The Minister of Petroleum Resources, Mrs. Diezani Alison-Madueke, has declared that the grave phenomenon of oil theft and its global support system represents another face of terrorism which has continued to remain a clog in the wheel of Nigeria's economic growth trajectory.
She stated this in London recently while delivering the keynote address at the Powerlist 2014, organised by the UK- based Power List Magazine, where she was also listed as one of the 25 Africans who are transforming the continent.
In her presentation entitled: "The Strengths and Obligations of the African Diaspora," the minister explained that the ugly episode of oil theft has continued to thwart efforts at sustained economic growth because the effect of the oil theft scourge reverberates across the entire spectrum of the Nigerian economy.
According to the Nigerian National Petroleum Corporation (NNPC), about $2.23 billion (N191 billion) revenue that should have accrued to the federal government from oil proceeds was lost to the activities of crude oil thieves in the first quarter (1Q) 2013, with an estimated $6 billion lost annually to the menace.
"The grave phenomenon of oil theft and its global support system represents another face of terrorism counteracting our efforts at sustaining the trajectory of our high-growth economy, the stability of our society, and the enhancement and wellbeing of our people," the minister said, adding that effort at combating the menace locally was made more complicated because of the international slant to the crime.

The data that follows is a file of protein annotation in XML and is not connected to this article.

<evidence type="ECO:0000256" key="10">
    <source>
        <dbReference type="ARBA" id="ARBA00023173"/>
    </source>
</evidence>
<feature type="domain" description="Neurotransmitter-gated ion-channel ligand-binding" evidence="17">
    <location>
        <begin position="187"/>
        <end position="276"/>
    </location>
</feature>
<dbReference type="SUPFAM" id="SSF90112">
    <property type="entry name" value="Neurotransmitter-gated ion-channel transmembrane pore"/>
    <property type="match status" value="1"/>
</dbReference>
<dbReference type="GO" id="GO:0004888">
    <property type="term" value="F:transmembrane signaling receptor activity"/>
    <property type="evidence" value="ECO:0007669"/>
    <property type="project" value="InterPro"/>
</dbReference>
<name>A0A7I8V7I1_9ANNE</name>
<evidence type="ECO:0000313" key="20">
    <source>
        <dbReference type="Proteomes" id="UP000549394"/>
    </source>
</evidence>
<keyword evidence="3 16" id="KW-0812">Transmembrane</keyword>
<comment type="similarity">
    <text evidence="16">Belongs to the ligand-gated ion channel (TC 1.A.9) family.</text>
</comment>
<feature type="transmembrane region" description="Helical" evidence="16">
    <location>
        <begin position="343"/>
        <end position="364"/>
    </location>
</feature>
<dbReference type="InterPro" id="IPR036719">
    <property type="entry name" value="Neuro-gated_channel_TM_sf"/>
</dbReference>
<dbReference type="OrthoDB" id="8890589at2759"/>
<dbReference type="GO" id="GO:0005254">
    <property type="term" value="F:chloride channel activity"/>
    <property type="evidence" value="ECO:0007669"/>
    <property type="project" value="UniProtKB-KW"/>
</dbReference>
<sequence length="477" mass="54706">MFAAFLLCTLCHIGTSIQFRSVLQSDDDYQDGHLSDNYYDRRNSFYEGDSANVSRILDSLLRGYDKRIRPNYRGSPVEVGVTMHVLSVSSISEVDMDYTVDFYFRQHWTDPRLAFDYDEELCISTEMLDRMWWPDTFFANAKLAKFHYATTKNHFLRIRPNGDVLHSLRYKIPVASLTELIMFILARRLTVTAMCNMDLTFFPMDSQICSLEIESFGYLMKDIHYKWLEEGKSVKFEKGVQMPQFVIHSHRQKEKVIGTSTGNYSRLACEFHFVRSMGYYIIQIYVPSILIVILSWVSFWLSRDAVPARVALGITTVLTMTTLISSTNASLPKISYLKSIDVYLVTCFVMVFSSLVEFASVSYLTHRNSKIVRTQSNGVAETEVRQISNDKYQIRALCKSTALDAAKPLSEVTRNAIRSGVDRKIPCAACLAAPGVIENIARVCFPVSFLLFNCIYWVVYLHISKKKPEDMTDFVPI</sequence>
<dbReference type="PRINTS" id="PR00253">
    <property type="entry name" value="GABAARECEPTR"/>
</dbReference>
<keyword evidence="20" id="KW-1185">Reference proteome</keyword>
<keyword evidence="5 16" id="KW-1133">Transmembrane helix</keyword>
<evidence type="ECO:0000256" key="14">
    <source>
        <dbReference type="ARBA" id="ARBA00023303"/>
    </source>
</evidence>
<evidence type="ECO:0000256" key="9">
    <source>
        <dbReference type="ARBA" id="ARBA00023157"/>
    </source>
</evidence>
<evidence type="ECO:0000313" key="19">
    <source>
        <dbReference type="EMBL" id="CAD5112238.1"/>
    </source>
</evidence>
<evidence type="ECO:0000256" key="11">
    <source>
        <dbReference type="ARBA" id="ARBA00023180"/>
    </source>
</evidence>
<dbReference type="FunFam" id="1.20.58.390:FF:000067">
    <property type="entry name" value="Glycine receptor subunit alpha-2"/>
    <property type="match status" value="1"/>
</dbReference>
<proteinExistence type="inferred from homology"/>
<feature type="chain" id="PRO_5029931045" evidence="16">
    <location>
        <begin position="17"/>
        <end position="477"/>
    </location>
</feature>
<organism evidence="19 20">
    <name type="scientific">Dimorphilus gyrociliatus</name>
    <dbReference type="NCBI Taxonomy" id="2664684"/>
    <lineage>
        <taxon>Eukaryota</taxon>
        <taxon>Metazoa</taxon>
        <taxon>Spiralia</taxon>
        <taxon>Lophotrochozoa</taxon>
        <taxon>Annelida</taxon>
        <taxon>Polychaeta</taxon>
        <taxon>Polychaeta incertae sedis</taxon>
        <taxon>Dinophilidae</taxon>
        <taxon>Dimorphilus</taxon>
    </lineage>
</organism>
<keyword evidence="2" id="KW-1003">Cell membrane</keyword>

"Theft of this magnitude is not only highly technical, but it is also an international-level crime. It is aided and abetted by syndicates outside of Africa who are the patrons and merchant-partners of the oil thieves. This crime against Nigeria must be resisted, as we simultaneously deploy in-country resources to fight this menace," she said.
While calling on the global community to advocate strongly against crude oil theft Alison-Madueke pointed out that it "perpetuates criminality, defrauds economies and discourages investment. This is a crime that threatens not only Nigeria's oil and gas sector, but also threatens the security of the Gulf of Guinea, and by extension threatens the global economic order."
She however, added that despite the scourge of crude theft, the Nigerian oil and gas industry has been placed on the path of growth engendered by the transformation agenda of the present administration, noting particularly the Nigerian Content Act, signed into law in 2010 by President Goodluck Jonathan.